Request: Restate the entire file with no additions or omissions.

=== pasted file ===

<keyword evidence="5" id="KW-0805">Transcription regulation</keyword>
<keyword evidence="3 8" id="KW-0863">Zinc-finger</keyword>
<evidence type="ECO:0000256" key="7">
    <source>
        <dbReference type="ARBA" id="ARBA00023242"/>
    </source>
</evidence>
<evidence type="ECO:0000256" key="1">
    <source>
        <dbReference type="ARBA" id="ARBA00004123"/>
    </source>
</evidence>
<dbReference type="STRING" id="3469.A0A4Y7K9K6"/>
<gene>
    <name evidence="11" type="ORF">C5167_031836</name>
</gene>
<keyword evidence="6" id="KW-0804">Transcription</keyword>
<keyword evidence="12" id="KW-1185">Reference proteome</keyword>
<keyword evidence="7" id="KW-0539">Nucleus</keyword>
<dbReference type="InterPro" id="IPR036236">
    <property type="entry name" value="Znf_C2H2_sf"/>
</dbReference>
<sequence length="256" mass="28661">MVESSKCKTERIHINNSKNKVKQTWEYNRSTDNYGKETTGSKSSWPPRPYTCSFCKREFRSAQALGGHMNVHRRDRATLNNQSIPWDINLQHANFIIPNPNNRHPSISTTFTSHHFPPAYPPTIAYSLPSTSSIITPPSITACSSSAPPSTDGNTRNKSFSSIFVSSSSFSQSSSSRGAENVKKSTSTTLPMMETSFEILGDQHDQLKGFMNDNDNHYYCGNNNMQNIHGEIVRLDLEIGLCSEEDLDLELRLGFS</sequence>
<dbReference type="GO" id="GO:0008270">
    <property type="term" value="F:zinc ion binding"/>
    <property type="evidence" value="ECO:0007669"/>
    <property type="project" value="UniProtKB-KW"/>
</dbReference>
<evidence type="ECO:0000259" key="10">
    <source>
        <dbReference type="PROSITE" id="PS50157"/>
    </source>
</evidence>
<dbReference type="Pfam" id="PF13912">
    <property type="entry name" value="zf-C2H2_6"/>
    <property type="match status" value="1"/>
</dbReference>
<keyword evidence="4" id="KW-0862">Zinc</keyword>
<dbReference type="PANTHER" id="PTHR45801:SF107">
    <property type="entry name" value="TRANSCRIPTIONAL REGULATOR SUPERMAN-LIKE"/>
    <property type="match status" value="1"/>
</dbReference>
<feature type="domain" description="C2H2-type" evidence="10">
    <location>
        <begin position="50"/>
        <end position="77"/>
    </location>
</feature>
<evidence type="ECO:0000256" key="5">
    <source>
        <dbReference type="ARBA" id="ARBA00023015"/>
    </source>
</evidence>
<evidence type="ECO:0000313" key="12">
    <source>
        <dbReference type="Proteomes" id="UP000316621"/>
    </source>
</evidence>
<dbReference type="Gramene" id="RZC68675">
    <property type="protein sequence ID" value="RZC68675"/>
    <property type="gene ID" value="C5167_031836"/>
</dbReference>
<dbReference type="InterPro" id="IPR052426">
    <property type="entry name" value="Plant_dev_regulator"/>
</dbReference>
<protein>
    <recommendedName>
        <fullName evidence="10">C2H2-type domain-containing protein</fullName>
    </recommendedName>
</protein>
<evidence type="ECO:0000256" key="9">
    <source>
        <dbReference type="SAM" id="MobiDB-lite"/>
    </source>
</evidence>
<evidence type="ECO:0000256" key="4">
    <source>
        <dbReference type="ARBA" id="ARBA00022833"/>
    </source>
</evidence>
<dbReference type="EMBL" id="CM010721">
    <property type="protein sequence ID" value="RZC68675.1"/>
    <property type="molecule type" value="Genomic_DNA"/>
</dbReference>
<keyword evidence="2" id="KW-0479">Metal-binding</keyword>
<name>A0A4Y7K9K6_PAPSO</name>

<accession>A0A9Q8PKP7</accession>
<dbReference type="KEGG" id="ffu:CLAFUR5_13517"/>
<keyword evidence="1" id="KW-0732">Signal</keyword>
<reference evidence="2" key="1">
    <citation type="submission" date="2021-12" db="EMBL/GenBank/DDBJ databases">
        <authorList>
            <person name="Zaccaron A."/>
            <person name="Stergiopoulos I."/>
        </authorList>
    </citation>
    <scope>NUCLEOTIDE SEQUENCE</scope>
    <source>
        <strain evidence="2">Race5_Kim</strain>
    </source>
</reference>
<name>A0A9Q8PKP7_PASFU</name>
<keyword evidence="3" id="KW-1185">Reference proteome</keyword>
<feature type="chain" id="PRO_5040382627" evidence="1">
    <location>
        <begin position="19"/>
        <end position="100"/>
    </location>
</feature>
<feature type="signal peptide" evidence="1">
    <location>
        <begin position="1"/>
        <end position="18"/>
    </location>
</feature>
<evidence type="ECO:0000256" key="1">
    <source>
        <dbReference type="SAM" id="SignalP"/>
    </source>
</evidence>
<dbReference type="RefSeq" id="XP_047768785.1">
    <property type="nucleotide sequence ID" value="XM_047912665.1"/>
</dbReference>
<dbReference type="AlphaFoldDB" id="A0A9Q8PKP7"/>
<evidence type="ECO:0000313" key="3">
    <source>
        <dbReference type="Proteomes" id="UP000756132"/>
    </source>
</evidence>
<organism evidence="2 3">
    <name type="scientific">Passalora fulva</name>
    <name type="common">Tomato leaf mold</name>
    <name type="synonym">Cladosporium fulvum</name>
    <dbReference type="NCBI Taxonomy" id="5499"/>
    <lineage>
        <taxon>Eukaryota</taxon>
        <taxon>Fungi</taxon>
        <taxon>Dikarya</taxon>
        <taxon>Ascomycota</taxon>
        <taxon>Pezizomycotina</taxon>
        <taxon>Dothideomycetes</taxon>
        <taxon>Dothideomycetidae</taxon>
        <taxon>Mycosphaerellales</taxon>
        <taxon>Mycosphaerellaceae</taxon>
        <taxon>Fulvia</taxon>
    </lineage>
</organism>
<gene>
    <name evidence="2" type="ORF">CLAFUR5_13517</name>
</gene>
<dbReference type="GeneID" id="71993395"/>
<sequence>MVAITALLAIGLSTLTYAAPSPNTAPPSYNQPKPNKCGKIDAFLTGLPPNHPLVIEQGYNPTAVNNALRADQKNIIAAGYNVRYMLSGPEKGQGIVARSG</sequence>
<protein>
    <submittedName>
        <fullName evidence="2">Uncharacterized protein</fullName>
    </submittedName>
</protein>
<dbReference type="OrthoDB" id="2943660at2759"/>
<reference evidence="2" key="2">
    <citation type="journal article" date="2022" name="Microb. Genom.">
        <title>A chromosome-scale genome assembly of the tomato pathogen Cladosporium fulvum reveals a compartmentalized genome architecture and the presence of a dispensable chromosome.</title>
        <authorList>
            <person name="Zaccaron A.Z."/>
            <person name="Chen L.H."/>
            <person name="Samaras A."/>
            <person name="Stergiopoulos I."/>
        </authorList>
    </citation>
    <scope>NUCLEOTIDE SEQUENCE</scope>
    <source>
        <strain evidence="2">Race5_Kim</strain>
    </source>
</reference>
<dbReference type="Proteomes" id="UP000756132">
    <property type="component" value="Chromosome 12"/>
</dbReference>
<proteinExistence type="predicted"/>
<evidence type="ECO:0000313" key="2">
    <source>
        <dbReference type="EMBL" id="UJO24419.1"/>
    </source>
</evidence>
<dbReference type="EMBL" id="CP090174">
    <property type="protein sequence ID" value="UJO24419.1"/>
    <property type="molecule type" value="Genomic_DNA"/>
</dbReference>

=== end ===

<keyword evidence="5" id="KW-0805">Transcription regulation</keyword>
<keyword evidence="3 8" id="KW-0863">Zinc-finger</keyword>
<evidence type="ECO:0000256" key="7">
    <source>
        <dbReference type="ARBA" id="ARBA00023242"/>
    </source>
</evidence>
<evidence type="ECO:0000256" key="1">
    <source>
        <dbReference type="ARBA" id="ARBA00004123"/>
    </source>
</evidence>
<dbReference type="STRING" id="3469.A0A4Y7K9K6"/>
<gene>
    <name evidence="11" type="ORF">C5167_031836</name>
</gene>
<keyword evidence="6" id="KW-0804">Transcription</keyword>
<keyword evidence="12" id="KW-1185">Reference proteome</keyword>
<keyword evidence="7" id="KW-0539">Nucleus</keyword>
<dbReference type="InterPro" id="IPR036236">
    <property type="entry name" value="Znf_C2H2_sf"/>
</dbReference>
<sequence length="256" mass="28661">MVESSKCKTERIHINNSKNKVKQTWEYNRSTDNYGKETTGSKSSWPPRPYTCSFCKREFRSAQALGGHMNVHRRDRATLNNQSIPWDINLQHANFIIPNPNNRHPSISTTFTSHHFPPAYPPTIAYSLPSTSSIITPPSITACSSSAPPSTDGNTRNKSFSSIFVSSSSFSQSSSSRGAENVKKSTSTTLPMMETSFEILGDQHDQLKGFMNDNDNHYYCGNNNMQNIHGEIVRLDLEIGLCSEEDLDLELRLGFS</sequence>
<dbReference type="GO" id="GO:0008270">
    <property type="term" value="F:zinc ion binding"/>
    <property type="evidence" value="ECO:0007669"/>
    <property type="project" value="UniProtKB-KW"/>
</dbReference>
<evidence type="ECO:0000259" key="10">
    <source>
        <dbReference type="PROSITE" id="PS50157"/>
    </source>
</evidence>
<dbReference type="Pfam" id="PF13912">
    <property type="entry name" value="zf-C2H2_6"/>
    <property type="match status" value="1"/>
</dbReference>
<keyword evidence="4" id="KW-0862">Zinc</keyword>
<dbReference type="PANTHER" id="PTHR45801:SF107">
    <property type="entry name" value="TRANSCRIPTIONAL REGULATOR SUPERMAN-LIKE"/>
    <property type="match status" value="1"/>
</dbReference>
<feature type="domain" description="C2H2-type" evidence="10">
    <location>
        <begin position="50"/>
        <end position="77"/>
    </location>
</feature>
<evidence type="ECO:0000256" key="5">
    <source>
        <dbReference type="ARBA" id="ARBA00023015"/>
    </source>
</evidence>
<evidence type="ECO:0000313" key="12">
    <source>
        <dbReference type="Proteomes" id="UP000316621"/>
    </source>
</evidence>
<dbReference type="Gramene" id="RZC68675">
    <property type="protein sequence ID" value="RZC68675"/>
    <property type="gene ID" value="C5167_031836"/>
</dbReference>
<dbReference type="InterPro" id="IPR052426">
    <property type="entry name" value="Plant_dev_regulator"/>
</dbReference>
<protein>
    <recommendedName>
        <fullName evidence="10">C2H2-type domain-containing protein</fullName>
    </recommendedName>
</protein>
<evidence type="ECO:0000256" key="9">
    <source>
        <dbReference type="SAM" id="MobiDB-lite"/>
    </source>
</evidence>
<evidence type="ECO:0000256" key="4">
    <source>
        <dbReference type="ARBA" id="ARBA00022833"/>
    </source>
</evidence>
<dbReference type="EMBL" id="CM010721">
    <property type="protein sequence ID" value="RZC68675.1"/>
    <property type="molecule type" value="Genomic_DNA"/>
</dbReference>
<keyword evidence="2" id="KW-0479">Metal-binding</keyword>
<name>A0A4Y7K9K6_PAPSO</name>

<accession>A0A9Q8PKP7</accession>
<dbReference type="KEGG" id="ffu:CLAFUR5_13517"/>
<keyword evidence="1" id="KW-0732">Signal</keyword>
<reference evidence="2" key="1">
    <citation type="submission" date="2021-12" db="EMBL/GenBank/DDBJ databases">
        <authorList>
            <person name="Zaccaron A."/>
            <person name="Stergiopoulos I."/>
        </authorList>
    </citation>
    <scope>NUCLEOTIDE SEQUENCE</scope>
    <source>
        <strain evidence="2">Race5_Kim</strain>
    </source>
</reference>
<name>A0A9Q8PKP7_PASFU</name>
<keyword evidence="3" id="KW-1185">Reference proteome</keyword>
<feature type="chain" id="PRO_5040382627" evidence="1">
    <location>
        <begin position="19"/>
        <end position="100"/>
    </location>
</feature>
<feature type="signal peptide" evidence="1">
    <location>
        <begin position="1"/>
        <end position="18"/>
    </location>
</feature>
<evidence type="ECO:0000256" key="1">
    <source>
        <dbReference type="SAM" id="SignalP"/>
    </source>
</evidence>
<dbReference type="RefSeq" id="XP_047768785.1">
    <property type="nucleotide sequence ID" value="XM_047912665.1"/>
</dbReference>
<dbReference type="AlphaFoldDB" id="A0A9Q8PKP7"/>
<evidence type="ECO:0000313" key="3">
    <source>
        <dbReference type="Proteomes" id="UP000756132"/>
    </source>
</evidence>
<organism evidence="2 3">
    <name type="scientific">Passalora fulva</name>
    <name type="common">Tomato leaf mold</name>
    <name type="synonym">Cladosporium fulvum</name>
    <dbReference type="NCBI Taxonomy" id="5499"/>
    <lineage>
        <taxon>Eukaryota</taxon>
        <taxon>Fungi</taxon>
        <taxon>Dikarya</taxon>
        <taxon>Ascomycota</taxon>
        <taxon>Pezizomycotina</taxon>
        <taxon>Dothideomycetes</taxon>
        <taxon>Dothideomycetidae</taxon>
        <taxon>Mycosphaerellales</taxon>
        <taxon>Mycosphaerellaceae</taxon>
        <taxon>Fulvia</taxon>
    </lineage>
</organism>
<gene>
    <name evidence="2" type="ORF">CLAFUR5_13517</name>
</gene>
<dbReference type="GeneID" id="71993395"/>
<sequence>MVAITALLAIGLSTLTYAAPSPNTAPPSYNQPKPNKCGKIDAFLTGLPPNHPLVIEQGYNPTAVNNALRADQKNIIAAGYNVRYMLSGPEKGQGIVARSG</sequence>
<protein>
    <submittedName>
        <fullName evidence="2">Uncharacterized protein</fullName>
    </submittedName>
</protein>
<dbReference type="OrthoDB" id="2943660at2759"/>
<reference evidence="2" key="2">
    <citation type="journal article" date="2022" name="Microb. Genom.">
        <title>A chromosome-scale genome assembly of the tomato pathogen Cladosporium fulvum reveals a compartmentalized genome architecture and the presence of a dispensable chromosome.</title>
        <authorList>
            <person name="Zaccaron A.Z."/>
            <person name="Chen L.H."/>
            <person name="Samaras A."/>
            <person name="Stergiopoulos I."/>
        </authorList>
    </citation>
    <scope>NUCLEOTIDE SEQUENCE</scope>
    <source>
        <strain evidence="2">Race5_Kim</strain>
    </source>
</reference>
<dbReference type="Proteomes" id="UP000756132">
    <property type="component" value="Chromosome 12"/>
</dbReference>
<proteinExistence type="predicted"/>
<evidence type="ECO:0000313" key="2">
    <source>
        <dbReference type="EMBL" id="UJO24419.1"/>
    </source>
</evidence>
<dbReference type="EMBL" id="CP090174">
    <property type="protein sequence ID" value="UJO24419.1"/>
    <property type="molecule type" value="Genomic_DNA"/>
</dbReference>